While soaking her raised beds in preparation for tomato planting last summer, Gail Goldman was startled to see a tiny, waterlogged creature pop up out of the soil. Later another one briefly poked out his head. “Basically, I was watering shrews,” the Seattle gardener says of her foiled vegetable growing attempts. “No tomatoes involved. I felt terrible, honestly.”
Worried she had almost drowned her pointy-nosed friends, she called a nearby wildlife rehabilitation center. The shrews would likely be OK, a staffer said, but the one still above ground was vulnerable to predators. Goldman placed a large leaf over the stunned shrew, umbrella-style. “I just sat there and guarded the area, and then periodically peeked back in,” Goldman recalls. “Then she dried off and perked up, and kind of shimmied back in, bum first.”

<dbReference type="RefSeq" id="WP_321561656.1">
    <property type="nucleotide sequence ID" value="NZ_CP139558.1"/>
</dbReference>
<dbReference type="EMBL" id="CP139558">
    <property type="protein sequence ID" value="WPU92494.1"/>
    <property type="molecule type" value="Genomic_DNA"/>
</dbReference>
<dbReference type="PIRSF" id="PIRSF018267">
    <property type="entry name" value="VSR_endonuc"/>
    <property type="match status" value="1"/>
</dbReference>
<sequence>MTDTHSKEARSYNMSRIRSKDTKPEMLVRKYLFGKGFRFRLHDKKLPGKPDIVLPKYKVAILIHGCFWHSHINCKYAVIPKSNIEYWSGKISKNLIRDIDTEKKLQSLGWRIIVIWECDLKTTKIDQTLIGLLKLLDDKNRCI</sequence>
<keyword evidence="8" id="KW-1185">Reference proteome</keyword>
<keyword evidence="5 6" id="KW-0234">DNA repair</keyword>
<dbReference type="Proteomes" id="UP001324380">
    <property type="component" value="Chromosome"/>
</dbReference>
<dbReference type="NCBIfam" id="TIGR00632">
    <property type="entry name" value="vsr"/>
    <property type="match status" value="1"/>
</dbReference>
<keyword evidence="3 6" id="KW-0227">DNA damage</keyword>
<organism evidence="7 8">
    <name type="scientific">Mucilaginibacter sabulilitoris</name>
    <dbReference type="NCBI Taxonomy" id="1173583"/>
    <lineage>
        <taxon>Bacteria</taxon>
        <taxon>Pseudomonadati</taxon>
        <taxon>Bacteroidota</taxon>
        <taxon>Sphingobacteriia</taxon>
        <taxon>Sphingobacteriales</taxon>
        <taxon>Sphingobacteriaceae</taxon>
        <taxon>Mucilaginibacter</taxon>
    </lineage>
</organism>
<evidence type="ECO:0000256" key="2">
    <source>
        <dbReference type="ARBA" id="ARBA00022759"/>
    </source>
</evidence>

A humane backyard is a natural habitat with plenty of food, water and cover that gives wildlife a safe place to live free from pesticides, chemicals, free-roaming pets, inhumane practices and other threats. And it's so easy to build!